A Master BOL is issued by the shipping line, trucking company, or basically the owner/operator of the transport vessel. This is also the type of BOL your freight forwarder or broker has with the carrier containing most of the same detailed information about your cargo.

3. Straight bill of lading

Also known as a non-negotiable bill of lading, this BOL consigns the cargo to one specific person – neither the endorser nor the endorsee is prioritized when claiming ownership of the delivery. More often than not, the consignee has to make an advance payment before they can receive the goods. Plus, depending on the laws of the destination country, he or she may or may not be required to show the original bill upon receipt.

4. Open bill of lading

Also known as a negotiable bill of lading, this type defines that the cargo can be transferred from one consignee to another with the consignee’s signature. The consignee is usually a named party pre-determined by either the carrier, a bank, or the importer.

5. House bill of lading

Also known as a forwarder’s bill of lading, this type of BOL is given by the forwarder, broker, or the Non-Vessel Operating Common Carrier (NVOCC) to their clients.

6. Bearer bill of lading

This type specifies the cargo will be delivered to whoever possesses the bill of lading. The consignee may be unspecified originally or be negotiated upon delivery. It’s usually used for bulk shipments released in smaller quantities.

7. Received for shipment bill of lading

This type is given by the carrier confirming that the goods have been received, but not yet laden onto the ship or transport vessel. This is typically used as a temporary BOL when the vessel is late and will be replaced by a Shipped BOL when the cargo is finally loaded on the ship.

8. Shipped bill of lading

This type of BOL issued when the cargo is onboard the vessel and now legally binds the owner of the vessel with the carrier.

9. Ocean bill of lading

The Ocean Bill of Lading allows the cargo to be transported via ocean freight, both nationally and internationally.

10. Inland bill of lading

This BOL type allows the carrier to transport the shipment freight via land, via roadway or rail, but only within domestic boundaries.

11. Airway bill of lading

As the name implies, this type is issued by an air freight company or forwarder and is usually considered non-negotiable – unless the cargo is consigned to the order of the shipper.

12. Clean bill of lading

Denoting a certain condition of the cargo, this type states goods are loaded in good condition and cannot explicitly declare a defective condition of the packaging and/or the products inside. If the shipment ultimately turns out damaged or is missing in quantity, it is replaced by a Dirty BOL.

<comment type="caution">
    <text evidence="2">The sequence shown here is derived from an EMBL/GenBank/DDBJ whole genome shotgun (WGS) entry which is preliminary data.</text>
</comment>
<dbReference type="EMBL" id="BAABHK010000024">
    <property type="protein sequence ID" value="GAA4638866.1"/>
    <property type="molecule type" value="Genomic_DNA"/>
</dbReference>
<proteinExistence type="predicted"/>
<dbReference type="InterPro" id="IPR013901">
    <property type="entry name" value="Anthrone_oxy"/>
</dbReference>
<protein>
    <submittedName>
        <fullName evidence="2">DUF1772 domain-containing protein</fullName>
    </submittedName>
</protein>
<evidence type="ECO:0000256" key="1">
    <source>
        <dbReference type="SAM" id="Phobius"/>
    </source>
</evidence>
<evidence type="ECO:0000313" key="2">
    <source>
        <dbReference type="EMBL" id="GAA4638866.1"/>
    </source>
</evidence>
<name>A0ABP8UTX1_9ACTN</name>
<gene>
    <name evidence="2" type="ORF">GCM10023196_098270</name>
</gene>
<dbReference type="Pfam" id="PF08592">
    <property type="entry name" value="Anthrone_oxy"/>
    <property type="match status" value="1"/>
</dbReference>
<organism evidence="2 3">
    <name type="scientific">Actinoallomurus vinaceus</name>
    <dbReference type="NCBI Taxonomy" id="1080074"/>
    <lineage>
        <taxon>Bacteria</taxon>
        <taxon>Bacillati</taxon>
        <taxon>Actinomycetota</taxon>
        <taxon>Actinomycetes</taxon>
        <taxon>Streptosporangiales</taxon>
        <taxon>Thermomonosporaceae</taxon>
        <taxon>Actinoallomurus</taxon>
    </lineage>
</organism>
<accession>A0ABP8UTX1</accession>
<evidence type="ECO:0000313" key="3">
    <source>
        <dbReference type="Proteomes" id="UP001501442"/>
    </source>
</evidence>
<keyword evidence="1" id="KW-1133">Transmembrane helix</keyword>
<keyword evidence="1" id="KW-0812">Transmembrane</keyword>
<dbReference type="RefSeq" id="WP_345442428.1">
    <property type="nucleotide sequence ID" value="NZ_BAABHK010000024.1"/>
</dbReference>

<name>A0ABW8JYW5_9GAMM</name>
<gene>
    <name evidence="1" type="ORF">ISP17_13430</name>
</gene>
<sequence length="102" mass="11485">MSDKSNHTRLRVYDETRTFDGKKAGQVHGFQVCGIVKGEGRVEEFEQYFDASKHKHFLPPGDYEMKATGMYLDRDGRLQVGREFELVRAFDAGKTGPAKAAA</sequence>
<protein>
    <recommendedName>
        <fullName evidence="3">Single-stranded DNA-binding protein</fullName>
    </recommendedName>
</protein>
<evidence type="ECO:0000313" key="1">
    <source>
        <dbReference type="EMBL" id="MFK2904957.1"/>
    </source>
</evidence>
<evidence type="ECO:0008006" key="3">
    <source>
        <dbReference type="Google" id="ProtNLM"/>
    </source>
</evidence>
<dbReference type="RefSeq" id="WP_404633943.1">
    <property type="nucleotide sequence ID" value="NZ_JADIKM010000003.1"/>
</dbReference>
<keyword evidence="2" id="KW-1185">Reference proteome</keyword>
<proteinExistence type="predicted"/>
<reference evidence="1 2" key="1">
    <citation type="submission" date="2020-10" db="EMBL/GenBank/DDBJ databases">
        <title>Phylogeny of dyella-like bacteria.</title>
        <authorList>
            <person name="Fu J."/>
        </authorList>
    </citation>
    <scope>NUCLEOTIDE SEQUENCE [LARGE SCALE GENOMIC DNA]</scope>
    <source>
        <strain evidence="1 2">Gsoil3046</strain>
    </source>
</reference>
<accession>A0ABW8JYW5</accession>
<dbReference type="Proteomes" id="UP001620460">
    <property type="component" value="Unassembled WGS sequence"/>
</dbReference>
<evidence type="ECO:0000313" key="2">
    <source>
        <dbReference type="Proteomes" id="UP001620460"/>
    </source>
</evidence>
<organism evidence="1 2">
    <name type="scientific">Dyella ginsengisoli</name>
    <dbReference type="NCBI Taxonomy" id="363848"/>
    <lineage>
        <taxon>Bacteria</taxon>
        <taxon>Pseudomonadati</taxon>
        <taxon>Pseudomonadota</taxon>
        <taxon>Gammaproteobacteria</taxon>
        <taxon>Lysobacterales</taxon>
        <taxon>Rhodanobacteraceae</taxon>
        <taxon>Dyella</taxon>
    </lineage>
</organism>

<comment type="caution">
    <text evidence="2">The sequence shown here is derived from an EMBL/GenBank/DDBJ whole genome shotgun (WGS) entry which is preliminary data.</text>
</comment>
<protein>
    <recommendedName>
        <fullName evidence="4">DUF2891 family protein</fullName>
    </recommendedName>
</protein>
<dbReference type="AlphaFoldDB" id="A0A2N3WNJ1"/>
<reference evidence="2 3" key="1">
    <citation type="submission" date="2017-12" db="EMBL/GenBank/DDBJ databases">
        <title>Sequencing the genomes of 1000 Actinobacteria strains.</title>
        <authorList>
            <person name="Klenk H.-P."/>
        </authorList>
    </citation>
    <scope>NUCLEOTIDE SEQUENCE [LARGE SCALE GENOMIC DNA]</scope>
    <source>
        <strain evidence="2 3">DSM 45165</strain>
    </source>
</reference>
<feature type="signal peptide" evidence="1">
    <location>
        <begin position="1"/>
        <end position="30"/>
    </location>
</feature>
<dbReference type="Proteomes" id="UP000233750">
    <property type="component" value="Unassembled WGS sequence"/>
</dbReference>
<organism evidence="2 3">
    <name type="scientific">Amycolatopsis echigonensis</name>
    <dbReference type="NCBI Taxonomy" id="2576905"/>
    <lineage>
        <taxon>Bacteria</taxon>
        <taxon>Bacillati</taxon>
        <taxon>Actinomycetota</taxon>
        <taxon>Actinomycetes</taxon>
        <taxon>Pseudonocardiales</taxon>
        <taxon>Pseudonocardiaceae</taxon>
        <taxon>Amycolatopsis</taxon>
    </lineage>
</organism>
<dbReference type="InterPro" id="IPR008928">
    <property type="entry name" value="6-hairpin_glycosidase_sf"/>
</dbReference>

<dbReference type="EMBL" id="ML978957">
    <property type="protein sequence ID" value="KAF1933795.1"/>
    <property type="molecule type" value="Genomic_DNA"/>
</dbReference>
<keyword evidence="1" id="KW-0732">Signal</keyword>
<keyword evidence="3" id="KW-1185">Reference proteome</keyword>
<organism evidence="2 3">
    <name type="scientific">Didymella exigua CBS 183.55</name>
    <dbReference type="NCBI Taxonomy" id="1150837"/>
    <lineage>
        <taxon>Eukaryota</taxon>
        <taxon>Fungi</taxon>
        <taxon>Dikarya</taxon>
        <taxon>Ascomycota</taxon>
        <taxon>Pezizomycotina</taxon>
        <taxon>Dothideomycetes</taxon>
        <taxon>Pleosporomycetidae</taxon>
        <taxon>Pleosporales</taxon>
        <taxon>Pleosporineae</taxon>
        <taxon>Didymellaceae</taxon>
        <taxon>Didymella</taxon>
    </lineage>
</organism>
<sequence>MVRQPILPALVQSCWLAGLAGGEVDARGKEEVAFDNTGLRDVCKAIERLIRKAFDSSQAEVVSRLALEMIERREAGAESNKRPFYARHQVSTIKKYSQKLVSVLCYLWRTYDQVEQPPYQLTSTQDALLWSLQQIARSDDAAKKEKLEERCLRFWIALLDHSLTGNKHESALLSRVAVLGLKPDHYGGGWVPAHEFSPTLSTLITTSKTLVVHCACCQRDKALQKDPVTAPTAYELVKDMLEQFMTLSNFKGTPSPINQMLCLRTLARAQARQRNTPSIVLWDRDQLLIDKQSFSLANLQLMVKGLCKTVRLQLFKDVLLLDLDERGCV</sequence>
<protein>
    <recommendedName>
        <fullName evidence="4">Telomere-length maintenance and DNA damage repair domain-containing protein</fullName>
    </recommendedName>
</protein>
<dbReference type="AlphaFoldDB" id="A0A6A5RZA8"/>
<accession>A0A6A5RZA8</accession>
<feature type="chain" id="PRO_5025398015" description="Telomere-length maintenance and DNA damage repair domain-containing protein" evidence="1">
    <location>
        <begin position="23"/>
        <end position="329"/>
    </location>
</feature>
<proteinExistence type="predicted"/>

13. Dirty bill of lading

The Dirty BOL has a clause stating the shipowner can declare the condition of the cargo as “dirty”. Meaning the cargo is indeed broken, or incorrect quantity of goods have been specified, there’s significant damage in the packaging, etc.

14. Through bill of lading

The Through BOL serves as a legal document that allows the shipment to directly pass through domestic and international borders. It may be transferred from one distribution center to another, and be transported across multiple modes of transport. It is also required to include an Inland or Ocean BOL depending on the final destination of the shipment.

15. Combined transport bill of lading

Additionally known as a Multimodal Transport BOL, this type states that there will be at least two modes of transport involved when shipping the cargo.

16. Direct bill of lading

The Direct Bill of Lading is for shipments to be picked up and delivered by the same vessel.

17. Stale bill of lading

This type of BOL defines that when the cargo arrives at the port before the bill of lading itself, the current BOL is then considered “stale”.

18. Surrender bill of lading

The Surrender BOL is issued by an exporter to an importer and signifies the transfer of ownership once the freight is received.

Using the Correct Bill of Lading: Why It’s So Important

Every detail in a BOL so your cargo must be nailed down to ensure your shipment is delivered with the least amount of hiccups as possible.

Using the right BOL will avoid unforeseen freight charges and unnecessary time constraints – such as the shipment being delivered to the wrong address.

This means the BOL contains all the most relevant details about your shipment including the terms and conditions favorable for you.